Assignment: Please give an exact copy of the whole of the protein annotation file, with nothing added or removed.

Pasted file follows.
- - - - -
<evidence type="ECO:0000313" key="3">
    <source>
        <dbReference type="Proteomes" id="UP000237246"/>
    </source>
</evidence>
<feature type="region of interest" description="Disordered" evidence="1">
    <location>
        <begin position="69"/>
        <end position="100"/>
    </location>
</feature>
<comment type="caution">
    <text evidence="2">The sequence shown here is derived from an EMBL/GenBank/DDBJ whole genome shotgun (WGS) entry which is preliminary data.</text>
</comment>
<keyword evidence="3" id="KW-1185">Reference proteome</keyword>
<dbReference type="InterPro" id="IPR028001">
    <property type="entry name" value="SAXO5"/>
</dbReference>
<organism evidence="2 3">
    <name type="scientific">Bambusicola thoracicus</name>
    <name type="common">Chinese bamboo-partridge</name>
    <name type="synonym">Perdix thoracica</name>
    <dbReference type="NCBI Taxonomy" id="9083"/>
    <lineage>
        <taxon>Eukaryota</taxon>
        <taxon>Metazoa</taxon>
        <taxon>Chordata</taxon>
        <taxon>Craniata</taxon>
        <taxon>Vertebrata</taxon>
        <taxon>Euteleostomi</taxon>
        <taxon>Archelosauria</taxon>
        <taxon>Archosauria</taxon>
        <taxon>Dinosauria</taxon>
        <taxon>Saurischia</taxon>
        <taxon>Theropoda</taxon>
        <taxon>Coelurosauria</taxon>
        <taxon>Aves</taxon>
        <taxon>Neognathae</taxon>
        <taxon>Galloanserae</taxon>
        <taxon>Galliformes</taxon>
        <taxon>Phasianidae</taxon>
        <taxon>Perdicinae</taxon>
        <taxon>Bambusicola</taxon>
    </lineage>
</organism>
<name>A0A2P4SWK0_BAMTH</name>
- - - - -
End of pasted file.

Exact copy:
<evidence type="ECO:0000313" key="3">
    <source>
        <dbReference type="Proteomes" id="UP000237246"/>
    </source>
</evidence>
<feature type="region of interest" description="Disordered" evidence="1">
    <location>
        <begin position="69"/>
        <end position="100"/>
    </location>
</feature>
<comment type="caution">
    <text evidence="2">The sequence shown here is derived from an EMBL/GenBank/DDBJ whole genome shotgun (WGS) entry which is preliminary data.</text>
</comment>
<keyword evidence="3" id="KW-1185">Reference proteome</keyword>
<dbReference type="InterPro" id="IPR028001">
    <property type="entry name" value="SAXO5"/>
</dbReference>
<organism evidence="2 3">
    <name type="scientific">Bambusicola thoracicus</name>
    <name type="common">Chinese bamboo-partridge</name>
    <name type="synonym">Perdix thoracica</name>
    <dbReference type="NCBI Taxonomy" id="9083"/>
    <lineage>
        <taxon>Eukaryota</taxon>
        <taxon>Metazoa</taxon>
        <taxon>Chordata</taxon>
        <taxon>Craniata</taxon>
        <taxon>Vertebrata</taxon>
        <taxon>Euteleostomi</taxon>
        <taxon>Archelosauria</taxon>
        <taxon>Archosauria</taxon>
        <taxon>Dinosauria</taxon>
        <taxon>Saurischia</taxon>
        <taxon>Theropoda</taxon>
        <taxon>Coelurosauria</taxon>
        <taxon>Aves</taxon>
        <taxon>Neognathae</taxon>
        <taxon>Galloanserae</taxon>
        <taxon>Galliformes</taxon>
        <taxon>Phasianidae</taxon>
        <taxon>Perdicinae</taxon>
        <taxon>Bambusicola</taxon>
    </lineage>
</organism>
<name>A0A2P4SWK0_BAMTH</name>